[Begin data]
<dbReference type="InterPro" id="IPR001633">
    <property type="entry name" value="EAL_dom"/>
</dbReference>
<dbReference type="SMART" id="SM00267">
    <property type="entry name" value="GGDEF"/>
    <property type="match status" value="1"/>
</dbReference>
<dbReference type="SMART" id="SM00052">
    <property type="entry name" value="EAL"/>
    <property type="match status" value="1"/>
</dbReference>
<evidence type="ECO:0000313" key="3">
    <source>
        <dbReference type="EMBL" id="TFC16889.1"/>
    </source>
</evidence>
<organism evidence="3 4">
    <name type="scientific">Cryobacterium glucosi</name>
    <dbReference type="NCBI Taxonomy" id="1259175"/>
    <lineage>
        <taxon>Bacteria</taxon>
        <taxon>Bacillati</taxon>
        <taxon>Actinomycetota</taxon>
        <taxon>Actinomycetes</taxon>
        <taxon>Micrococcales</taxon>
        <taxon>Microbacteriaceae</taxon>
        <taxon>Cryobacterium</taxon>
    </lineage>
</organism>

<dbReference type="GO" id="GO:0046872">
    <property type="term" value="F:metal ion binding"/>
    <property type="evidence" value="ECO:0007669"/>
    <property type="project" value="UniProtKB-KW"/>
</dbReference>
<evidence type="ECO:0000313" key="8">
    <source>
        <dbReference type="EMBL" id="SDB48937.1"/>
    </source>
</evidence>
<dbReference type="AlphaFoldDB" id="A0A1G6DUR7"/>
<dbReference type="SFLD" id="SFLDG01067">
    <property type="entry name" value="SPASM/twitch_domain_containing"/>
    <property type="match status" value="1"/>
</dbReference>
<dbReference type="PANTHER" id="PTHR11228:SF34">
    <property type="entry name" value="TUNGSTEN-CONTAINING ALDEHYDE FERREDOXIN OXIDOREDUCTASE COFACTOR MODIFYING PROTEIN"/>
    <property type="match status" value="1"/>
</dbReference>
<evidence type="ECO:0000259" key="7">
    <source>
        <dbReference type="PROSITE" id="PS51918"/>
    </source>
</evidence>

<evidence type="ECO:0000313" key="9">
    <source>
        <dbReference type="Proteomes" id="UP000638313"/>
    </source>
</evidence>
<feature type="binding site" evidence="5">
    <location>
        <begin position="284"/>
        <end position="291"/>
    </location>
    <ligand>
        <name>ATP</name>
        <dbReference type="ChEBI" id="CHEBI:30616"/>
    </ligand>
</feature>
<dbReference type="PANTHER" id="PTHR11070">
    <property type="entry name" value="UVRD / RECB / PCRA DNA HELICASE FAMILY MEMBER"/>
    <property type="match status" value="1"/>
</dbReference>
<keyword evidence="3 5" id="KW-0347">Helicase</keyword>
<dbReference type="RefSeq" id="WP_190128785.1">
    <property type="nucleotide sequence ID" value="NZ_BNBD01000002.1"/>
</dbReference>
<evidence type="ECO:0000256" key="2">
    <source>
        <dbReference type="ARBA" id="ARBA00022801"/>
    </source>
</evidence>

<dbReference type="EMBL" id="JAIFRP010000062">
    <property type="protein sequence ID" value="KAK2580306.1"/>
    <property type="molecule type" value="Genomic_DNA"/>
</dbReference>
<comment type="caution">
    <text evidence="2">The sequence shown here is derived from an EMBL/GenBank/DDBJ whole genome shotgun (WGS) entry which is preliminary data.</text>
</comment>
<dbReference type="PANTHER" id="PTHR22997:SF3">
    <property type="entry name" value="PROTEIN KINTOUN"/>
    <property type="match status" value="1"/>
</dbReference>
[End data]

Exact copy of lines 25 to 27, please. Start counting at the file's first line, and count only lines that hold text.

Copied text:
        <taxon>Micrococcales</taxon>
        <taxon>Microbacteriaceae</taxon>
        <taxon>Cryobacterium</taxon>